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project: The first farmers of Central Europe - diversity in LBK lifeways

The Linearbandkeramik culture (LBK), was the first Neolithic culture in many parts of central Europe. Dating to roughly 5600-4900 cal BC, it stretched from Hungary to the Paris Basin and from southern Germany into the northern Polish and German plains and Holland. Apart from introducing a farming way of life, the LBK is most notable for the construction of monumental wooden houses, which form the first permanent villages in the area. [read more]

project: Germanic possessive -s : an empirical, historical and theoretical study

Two much-debated questions in recent theoretical linguistics concern the historical origin of grammatical markers and their synchronic status. Researchers have adduced key evidence for both from the evolution of English possessive -s and the related but subtly different constructions in Swedish and Dutch. What has not to date been attempted, and what the present proposal offers, is a systematic synchronic and diachronic comparison of these constructions across all three languages. [read more]

project: A critical edition of the poetry of Dafydd ap Gwilym

An AHRC-funded project 2002-7 which produced a digital edition of the work of Dafydd ap Gwilym (a Welsh poet of the 14th century). The work consists of 171 poems, almost all of which survive in manuscripts between 100 and 200 years later than their original composition, and bear signs of textual corruption deriving from oral transmission. Original texts have been restored as far as possible (bearing in mind that the poet's compositions may not have had an entirely fixed form). [read more]

project: From Goslar to Grasmere: Moving Through and Dwelling in Wordsworth's Manuscript Spaces

The project explores the potential of manuscript materials for two Wordsworth texts (early Prelude material and Home at Grasmere) which are both about the importance of place to the writing of poetry. The project has put the manuscript materials online and wants to open up an understanding of the relationship between actual physical place (today) and imagined, textual space in the content of the poem and the making of the manuscript. [read more]

project: The Letters of Bess of Hardwick

Elizabeth, countess of Shrewsbury (c.1522-1608), known as ‘Bess of Hardwick’, is one of Elizabethan England most famous figures. She is renowned for her reputation as an indomitable matriarch and dynast and perhaps best known as the builder of great stately homes like the magnificent Hardwick Hall and Chatsworth House. The story of her life as told to date takes little account of her more than 230 letters. The aim of the project is to make these letters accessible by producing a searchable, interactive online edition of all ca. [read more]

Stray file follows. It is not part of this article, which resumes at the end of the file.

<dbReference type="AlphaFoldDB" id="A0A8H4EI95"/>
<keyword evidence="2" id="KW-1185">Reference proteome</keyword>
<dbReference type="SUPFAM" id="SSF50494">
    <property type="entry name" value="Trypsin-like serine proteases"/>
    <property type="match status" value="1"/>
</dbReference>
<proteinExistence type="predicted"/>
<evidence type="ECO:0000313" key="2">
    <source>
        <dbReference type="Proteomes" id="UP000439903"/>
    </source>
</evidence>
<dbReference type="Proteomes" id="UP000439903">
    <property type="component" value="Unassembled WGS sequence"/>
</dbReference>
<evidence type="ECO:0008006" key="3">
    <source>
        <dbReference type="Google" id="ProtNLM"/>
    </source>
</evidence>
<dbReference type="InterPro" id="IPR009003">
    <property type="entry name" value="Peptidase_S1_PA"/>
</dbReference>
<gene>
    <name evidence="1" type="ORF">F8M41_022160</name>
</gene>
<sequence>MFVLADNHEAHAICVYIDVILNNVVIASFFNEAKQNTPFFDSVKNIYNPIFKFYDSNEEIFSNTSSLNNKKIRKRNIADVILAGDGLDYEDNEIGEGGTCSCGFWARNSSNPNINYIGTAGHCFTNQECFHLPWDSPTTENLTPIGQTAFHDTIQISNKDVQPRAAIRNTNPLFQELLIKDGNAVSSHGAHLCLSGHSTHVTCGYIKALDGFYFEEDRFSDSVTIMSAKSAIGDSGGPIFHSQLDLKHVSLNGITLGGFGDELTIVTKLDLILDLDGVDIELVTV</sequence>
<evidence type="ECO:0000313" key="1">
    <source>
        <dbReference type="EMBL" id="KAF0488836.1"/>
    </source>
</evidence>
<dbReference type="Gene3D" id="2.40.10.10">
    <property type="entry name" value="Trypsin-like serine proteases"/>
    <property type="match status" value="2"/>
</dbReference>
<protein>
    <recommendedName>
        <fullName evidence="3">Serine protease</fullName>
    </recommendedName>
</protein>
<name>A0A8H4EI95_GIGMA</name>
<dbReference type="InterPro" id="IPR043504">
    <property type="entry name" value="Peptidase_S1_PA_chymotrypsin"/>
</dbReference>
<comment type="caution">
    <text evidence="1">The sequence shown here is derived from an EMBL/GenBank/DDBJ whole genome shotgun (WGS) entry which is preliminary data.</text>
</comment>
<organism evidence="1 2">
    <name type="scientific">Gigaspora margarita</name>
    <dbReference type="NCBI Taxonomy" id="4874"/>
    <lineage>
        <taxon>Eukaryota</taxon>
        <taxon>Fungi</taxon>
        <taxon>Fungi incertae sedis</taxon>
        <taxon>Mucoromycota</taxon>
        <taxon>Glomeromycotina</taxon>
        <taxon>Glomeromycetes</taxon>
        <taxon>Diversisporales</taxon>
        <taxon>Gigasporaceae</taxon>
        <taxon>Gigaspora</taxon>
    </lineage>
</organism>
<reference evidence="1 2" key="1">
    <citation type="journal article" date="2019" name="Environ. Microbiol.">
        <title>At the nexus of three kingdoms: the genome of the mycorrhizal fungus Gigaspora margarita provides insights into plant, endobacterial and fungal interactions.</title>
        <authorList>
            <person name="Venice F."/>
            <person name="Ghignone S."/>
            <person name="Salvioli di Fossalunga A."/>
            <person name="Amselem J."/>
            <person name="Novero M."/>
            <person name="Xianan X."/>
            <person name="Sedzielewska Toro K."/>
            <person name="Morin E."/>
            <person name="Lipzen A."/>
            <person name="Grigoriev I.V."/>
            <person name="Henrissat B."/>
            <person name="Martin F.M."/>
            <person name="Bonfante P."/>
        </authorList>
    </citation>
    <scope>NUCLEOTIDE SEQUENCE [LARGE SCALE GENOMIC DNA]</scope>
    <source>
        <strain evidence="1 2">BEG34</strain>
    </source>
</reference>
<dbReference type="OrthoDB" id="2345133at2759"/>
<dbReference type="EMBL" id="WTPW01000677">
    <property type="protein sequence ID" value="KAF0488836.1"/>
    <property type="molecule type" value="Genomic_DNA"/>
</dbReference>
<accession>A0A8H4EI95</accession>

project: Francophone Music Criticism, 1789-1914

The Francophone Music Criticism website gives access to the Francophone music press in all its forms (the specialist music press, theatrical press and daily newspapers). This cumulative resource currently offers over 1000 reviews and critical essays totalling 2.5 million words from the period 1789 to 1914. [read more]

project: Novum Inventorium Sepulchrale - Kentish Anglo-Saxon graves and grave-goods in the Sonia Hawkes archive

The county of Kent is exceptionally rich in Anglo-Saxon cemeteries and excavations of some of these cemeteries in the 18th and early 19th centuries provided a wealth of finds reflecting Kent's close political and economic ties to the Frankish world in the 5th to 7th centuries. The website contains a searchable database of manuscripts, photographs and drawings from Sonia Hawkes' collection. Some of the information from the excavations was published in the nineteenth century and in Sonia Hawkes' series of monographs. [read more]

project: Early Nigerian Qur’anic manuscripts: an interdisciplinary study of the Kanuri glosses and Arabic commentaries

Early Nigerian Qur’anic Manuscripts (ENiQMa) is an interdisciplinary project exploring a unique resource on Kanuri, an important West African language, and investigating the history of Islamic/Qur’anic studies in the Kanem-Borno Empire, which originated in the 9th century A.D. to the northeast of Lake Chad. Kanuri, together with its related variety Kanembu, is spoken by over four million people in Nigeria, Niger, Chad, and Cameroon. The main study areas covered by ENiQMa include linguistic analysis of Old Kanembu data and examination of the Islamic manuscripts in this same language. [read more]

project: Aphrodisias in Late Antiquity (2004)

This publication is the online second edition of a printed book, which first appeared in 1989, but was out of print: it incorporates new material found since 1989. The resource presents 250 inscribed texts from the 3rd-6th century, found at the ancient site of Aphrodisias in Caria (south-west Turkey): it includes extensive explanatory material and discussions, with detailed indices of people. The existence of the book makes it possible to compare the two ways of presenting the material. [read more]

project: Stellenbibliographie zum Parzival Wolframs von Eschenbach (SPWE )

A project to produce a detailed line-by-line bibliographical database on Wolfram von Eschenbach's Parzival; from this database is constituted a line-by-line commentary on the poem. The first edition of the Stellenbibliographie zum "Parzival" Wolframs von Eschenbach für die Jahrgänge 1984-1996, was published by Niemeyer Verlag (Tübingen) on CD-ROM in 2002. [read more]
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